Remembering Bob Morrison

This month marks the 5th anniversary of Dr. Bob Morrison’s passing, and we at Morrison Swine Health Monitoring Project (MSHMP) and the UMN Swine Group want to commemorate him and his extensive and meaningful work. In the years since Bob’s death, many people have spoken and written about his professional contributions nationally and internationally to academia, research and the swine industry.

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DVM students: apply to the Morrison Swine Innovator Prize!

Veterinary students: Are you shadowing a swine practitioner this summer or have you been involved in an interesting clinical case investigation? Did you work on your veterinary skills by designing a differential diagnosis list or working on a treatment plan? Did you investigate a problem by analyzing production records? Share your work at the Allen D. Leman Swine Conference to win the Morrison Swine Innovator Prize!

Attending the Leman Conference is a great opportunity for veterinary students who want to network with industry leaders. Submissions to enter in the selection to present at the DVM student session at the Leman Conference should be uploaded at z.umn.edu/MSIP by August 15th at the end of the day.

The Allen D. Leman Swine Conference includes a session for veterinary students to demonstrate their problem-solving skills through the presentation of a case or experience where students challenged their clinical training and problem-solving capabilities necessary for day-to-day practice. Creativity and originality in the support and delivery are encouraged. The session will take place in-person during the afternoon of Sunday, September 18 at the Allen D. Leman Swine Conference and will include presentations from 7 veterinary students. Invited students will receive a $1,000 stipend and free admission to the Leman Swine Conference.

If you have any questions, please contact Dr. Zhitnitskiy at pboyer@umn.edu. For more information about the Morrison Swine Innovator Prize visit z.umn.edu/MSIP.

Swine Veterinary Education in the US: current challenges and opportunities

The AASV Collegiate Activity Committee taskforce, co-led by Drs. Gil Patterson (VetNOW) and Perle Zhitnitskiy (UMN CVM) published a commentary in JAVMA regarding the current state of affairs in swine veterinary education in the United States.

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Understanding and Valuing Sow Mortality: a podcast episode

Dr. John Deen of the University of Minnesota was recently interviewed by Dr. Clayton Johnson about the economic and biologic impact of sow mortality in an episode of the Swine Doc Pod with Carthage.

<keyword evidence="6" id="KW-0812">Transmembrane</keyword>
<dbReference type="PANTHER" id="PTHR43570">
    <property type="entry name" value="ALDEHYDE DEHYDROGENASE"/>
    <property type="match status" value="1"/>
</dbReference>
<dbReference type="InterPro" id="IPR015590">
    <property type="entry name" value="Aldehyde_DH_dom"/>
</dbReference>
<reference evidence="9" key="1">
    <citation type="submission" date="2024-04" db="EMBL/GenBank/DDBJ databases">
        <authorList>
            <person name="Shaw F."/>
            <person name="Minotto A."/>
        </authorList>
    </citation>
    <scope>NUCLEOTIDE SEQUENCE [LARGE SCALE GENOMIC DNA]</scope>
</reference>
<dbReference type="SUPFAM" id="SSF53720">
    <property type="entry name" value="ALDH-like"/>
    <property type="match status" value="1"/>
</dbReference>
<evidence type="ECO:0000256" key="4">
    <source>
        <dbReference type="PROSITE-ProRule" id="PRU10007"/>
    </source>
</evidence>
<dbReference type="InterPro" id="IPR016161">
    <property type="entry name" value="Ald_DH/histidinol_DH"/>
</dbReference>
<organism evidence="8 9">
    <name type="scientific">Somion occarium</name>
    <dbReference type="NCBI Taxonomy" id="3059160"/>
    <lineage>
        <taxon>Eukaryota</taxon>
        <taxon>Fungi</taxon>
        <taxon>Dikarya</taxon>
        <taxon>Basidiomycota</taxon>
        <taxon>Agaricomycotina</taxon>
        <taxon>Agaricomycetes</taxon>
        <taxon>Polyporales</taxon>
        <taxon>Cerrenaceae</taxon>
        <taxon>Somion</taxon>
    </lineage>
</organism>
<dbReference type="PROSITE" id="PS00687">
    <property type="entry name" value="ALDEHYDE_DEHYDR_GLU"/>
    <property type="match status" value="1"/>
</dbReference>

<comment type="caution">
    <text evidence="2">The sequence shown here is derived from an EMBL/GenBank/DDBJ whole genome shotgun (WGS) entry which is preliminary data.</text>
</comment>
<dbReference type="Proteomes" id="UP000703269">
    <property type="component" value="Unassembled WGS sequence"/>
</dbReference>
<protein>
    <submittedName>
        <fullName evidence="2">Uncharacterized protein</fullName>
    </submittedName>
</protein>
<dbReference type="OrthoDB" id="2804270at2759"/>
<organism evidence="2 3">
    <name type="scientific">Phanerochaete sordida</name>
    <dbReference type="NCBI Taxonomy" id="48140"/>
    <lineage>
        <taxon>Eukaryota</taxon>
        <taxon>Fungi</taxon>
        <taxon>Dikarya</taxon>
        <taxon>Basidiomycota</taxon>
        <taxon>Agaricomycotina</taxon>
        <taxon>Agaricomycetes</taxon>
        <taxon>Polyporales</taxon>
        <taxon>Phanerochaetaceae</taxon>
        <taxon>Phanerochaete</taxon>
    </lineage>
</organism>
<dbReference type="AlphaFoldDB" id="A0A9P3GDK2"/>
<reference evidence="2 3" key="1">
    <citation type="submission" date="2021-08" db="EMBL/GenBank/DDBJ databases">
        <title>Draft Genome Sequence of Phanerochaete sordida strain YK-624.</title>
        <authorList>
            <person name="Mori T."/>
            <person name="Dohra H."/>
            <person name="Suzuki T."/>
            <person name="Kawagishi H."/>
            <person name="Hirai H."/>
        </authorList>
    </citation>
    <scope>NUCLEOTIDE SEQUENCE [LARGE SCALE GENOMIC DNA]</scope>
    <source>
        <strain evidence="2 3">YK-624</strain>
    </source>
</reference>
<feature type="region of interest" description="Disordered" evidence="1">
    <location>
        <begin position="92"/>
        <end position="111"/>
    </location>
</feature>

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Antimicrobial use, PRRS, and the microbiome with McKnight Land-Grant Professor Noelle Noyes

Dr. Noelle Noyes received the 2022 McKnight Land-Grant Professorship for her work on Microbes for Sustainable Intensification of Livestock Production. As the human population expands, so does its demand for protein. Livestock farmers must meet this demand, but their land and water are shrinking rapidly, meaning they must produce more with less. Dr. Noyes confronts this challenge through scientific discovery of the livestock microbiome.

Noyes receives 2022 McKnight Land-Grant Professorship

In one of their latest studies in collaboration with Pipestone Systems and Dr. Peter Davies, the Noyes lab evaluates the impact of antimicrobial use on resistance patterns in PRRS-infected pigs. The publication is available in open access in the Applied and Environmental Microbiology journal.

Despite a recognized need for more longitudinal studies to assess the effects of antimicrobial use on resistance in food animals, they remain sparse in the literature, and most longitudinal studies of pigs have been observational. The current experimental study had the advantages of greater control of potential confounding, precise measurement of antimicrobial exposures which differed markedly between groups and tracking of pigs until market age. Overall, resistance patterns were remarkably stable between the treatment groups over time, and the differences observed could not be readily reconciled with the antimicrobial exposures, indicating the likely importance of other determinants of antimicrobial resistance at the population level.

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